The first is that current technology is only built for dehumidification and therefore requires integration with HVAC equipment. Additionally, because HVAC use is relatively new, there is a lack of available performance data, making it difficult to predict how the system will operate under different conditions and in different field applications. Finally, there is a risk that the liquid desiccant could become entrained in the airstream and carry over into the space. This risk is particularly critical if designing for an archival space, and when applicable, the designer must take necessary precautions.
In the Field
In the meantime, while liquid desiccant technology continues to evolve into a more fully integrated, packaged system, there are already opportunities to apply the systems in select projects with specific humidity requirements. McGuire Engineers has specified the system in two critical facility applications — an enterprise critical storage facility and a museum — that can each serve as an example of successful liquid desiccant integration.
CASE IN POINT A: Midwest Critical Storage Facility
An existing critical storage facility was looking to expand its capacity by tripling the amount of available storage. However, several problems surfaced. First, the facility’s new HVAC system was barely maintaining the required 70 degrees +/- 2 and 40% +/- 5, so expanding the existing concept of using precision cooling units was not an option. Secondly, the existing electrical service and backup generator could not support more storage vaults using precision cooling units. And finally, the project had to be completed in less than four months to meet their demand for additional storage.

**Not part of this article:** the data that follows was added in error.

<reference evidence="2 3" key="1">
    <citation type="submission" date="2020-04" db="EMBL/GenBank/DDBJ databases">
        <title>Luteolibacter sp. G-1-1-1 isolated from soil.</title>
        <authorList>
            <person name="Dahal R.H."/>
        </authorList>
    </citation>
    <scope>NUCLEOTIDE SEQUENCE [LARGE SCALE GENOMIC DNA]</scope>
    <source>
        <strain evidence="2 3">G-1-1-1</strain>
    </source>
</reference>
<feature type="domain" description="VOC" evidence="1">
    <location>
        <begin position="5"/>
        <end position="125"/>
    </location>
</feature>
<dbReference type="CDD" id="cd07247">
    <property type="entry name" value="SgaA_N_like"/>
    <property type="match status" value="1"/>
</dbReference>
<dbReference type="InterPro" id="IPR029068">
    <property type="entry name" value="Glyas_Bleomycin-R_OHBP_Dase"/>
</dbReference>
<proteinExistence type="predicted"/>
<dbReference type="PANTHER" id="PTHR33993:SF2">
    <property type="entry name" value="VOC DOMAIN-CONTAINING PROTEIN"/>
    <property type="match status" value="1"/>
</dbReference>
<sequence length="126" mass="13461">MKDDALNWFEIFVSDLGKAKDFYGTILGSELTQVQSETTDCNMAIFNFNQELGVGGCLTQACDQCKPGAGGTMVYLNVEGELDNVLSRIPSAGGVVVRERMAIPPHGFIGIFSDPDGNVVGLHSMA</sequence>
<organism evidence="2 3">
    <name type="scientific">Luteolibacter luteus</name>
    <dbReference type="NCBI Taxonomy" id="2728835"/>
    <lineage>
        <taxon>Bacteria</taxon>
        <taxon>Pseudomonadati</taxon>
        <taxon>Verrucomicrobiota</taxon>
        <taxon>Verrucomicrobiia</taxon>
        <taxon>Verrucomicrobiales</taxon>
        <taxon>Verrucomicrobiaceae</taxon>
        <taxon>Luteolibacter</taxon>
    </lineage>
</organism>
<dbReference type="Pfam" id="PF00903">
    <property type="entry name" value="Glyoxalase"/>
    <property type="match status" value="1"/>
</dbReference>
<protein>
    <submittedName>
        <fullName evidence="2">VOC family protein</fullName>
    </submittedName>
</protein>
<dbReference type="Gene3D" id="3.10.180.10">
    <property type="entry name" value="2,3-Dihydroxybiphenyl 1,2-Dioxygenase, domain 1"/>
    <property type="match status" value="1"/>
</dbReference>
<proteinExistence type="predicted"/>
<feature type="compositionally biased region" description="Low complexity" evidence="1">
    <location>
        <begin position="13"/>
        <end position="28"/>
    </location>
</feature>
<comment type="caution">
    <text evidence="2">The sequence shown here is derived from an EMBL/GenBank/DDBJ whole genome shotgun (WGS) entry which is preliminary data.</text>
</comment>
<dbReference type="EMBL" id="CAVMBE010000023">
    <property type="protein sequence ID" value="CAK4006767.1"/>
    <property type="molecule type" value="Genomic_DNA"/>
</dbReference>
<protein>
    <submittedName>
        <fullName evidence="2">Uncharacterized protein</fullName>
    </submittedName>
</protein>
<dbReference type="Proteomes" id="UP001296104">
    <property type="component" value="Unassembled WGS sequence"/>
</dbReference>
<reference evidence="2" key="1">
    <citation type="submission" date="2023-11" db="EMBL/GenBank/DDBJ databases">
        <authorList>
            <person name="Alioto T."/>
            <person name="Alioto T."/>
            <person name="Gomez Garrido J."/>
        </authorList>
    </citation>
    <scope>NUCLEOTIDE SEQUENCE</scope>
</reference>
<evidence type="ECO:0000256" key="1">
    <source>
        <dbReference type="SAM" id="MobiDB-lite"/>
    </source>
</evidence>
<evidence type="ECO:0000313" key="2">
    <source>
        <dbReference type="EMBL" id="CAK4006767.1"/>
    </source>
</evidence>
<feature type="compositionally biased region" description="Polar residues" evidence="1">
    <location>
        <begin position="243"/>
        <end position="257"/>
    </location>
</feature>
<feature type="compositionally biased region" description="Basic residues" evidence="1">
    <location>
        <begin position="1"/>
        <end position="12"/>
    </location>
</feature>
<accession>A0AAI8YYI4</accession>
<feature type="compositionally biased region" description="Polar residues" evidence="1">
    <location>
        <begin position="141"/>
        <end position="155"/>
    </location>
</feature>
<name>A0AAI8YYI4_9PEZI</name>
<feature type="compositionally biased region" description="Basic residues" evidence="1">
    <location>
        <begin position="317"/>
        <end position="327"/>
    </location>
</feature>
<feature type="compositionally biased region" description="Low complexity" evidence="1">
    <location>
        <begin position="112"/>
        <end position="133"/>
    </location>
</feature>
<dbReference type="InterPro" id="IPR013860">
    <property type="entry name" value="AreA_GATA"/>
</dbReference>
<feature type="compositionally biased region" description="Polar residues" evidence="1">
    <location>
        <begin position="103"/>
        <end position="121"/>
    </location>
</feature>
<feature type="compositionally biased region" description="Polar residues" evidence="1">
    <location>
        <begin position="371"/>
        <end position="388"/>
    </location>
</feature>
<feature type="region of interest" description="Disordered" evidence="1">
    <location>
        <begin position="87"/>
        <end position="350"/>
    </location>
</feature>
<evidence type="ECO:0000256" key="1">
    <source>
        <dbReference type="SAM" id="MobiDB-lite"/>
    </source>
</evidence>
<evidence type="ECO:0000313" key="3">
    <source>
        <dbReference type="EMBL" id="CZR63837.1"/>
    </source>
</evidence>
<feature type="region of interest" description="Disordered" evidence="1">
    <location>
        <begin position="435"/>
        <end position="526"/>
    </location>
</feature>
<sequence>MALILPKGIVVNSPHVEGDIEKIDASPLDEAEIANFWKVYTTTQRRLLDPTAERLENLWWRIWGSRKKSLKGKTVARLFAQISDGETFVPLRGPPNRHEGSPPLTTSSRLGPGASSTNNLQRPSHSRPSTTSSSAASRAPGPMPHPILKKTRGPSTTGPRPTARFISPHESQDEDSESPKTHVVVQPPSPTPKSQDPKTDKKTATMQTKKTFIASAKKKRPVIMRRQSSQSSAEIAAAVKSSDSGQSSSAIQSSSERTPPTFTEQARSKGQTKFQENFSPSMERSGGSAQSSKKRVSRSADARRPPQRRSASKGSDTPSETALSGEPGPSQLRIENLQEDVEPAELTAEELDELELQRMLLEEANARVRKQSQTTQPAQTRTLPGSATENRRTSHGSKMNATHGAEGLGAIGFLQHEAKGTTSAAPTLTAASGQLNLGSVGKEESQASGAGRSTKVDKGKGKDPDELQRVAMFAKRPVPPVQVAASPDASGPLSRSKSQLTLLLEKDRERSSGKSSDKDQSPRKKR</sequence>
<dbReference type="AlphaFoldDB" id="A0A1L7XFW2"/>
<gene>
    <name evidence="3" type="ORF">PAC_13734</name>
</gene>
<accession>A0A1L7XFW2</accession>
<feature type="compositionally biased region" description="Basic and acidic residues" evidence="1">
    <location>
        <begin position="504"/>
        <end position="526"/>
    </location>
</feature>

McGuire turned to a liquid desiccant system to solve the problem. First, available units for immediate purchase were verified. Luckily, there were two units that would meet the facility’s needs at the manufacturer’s warehouse. Once confirmed, the process of integrating the liquid desiccant system into the design began. The main concept was to use the liquid desiccant system as the first-pass dehumidifier. In other words, the liquid desiccant system would be responsible for removing the bulk of the moisture from the spaces and from the small amount of outside air introduced for space pressurization. Then, precision cooling units were placed in parallel with the liquid desiccant system so that they could fine-tune the specific vault conditions/temperature. Ultimately, this meant the precision cooling units had heating, cooling, humidification, and dehumidification capabilities.
One last challenge remained, however. The hybrid liquid desiccant and precision cooling system exceeded the available power of the existing backup generator. In order not to exceed the available power, McGuire created a sequence of operations that locked out portions of the precision cooling systems and the outside air. McGuire estimated the vault conditions could be maintained for several days under emergency conditions.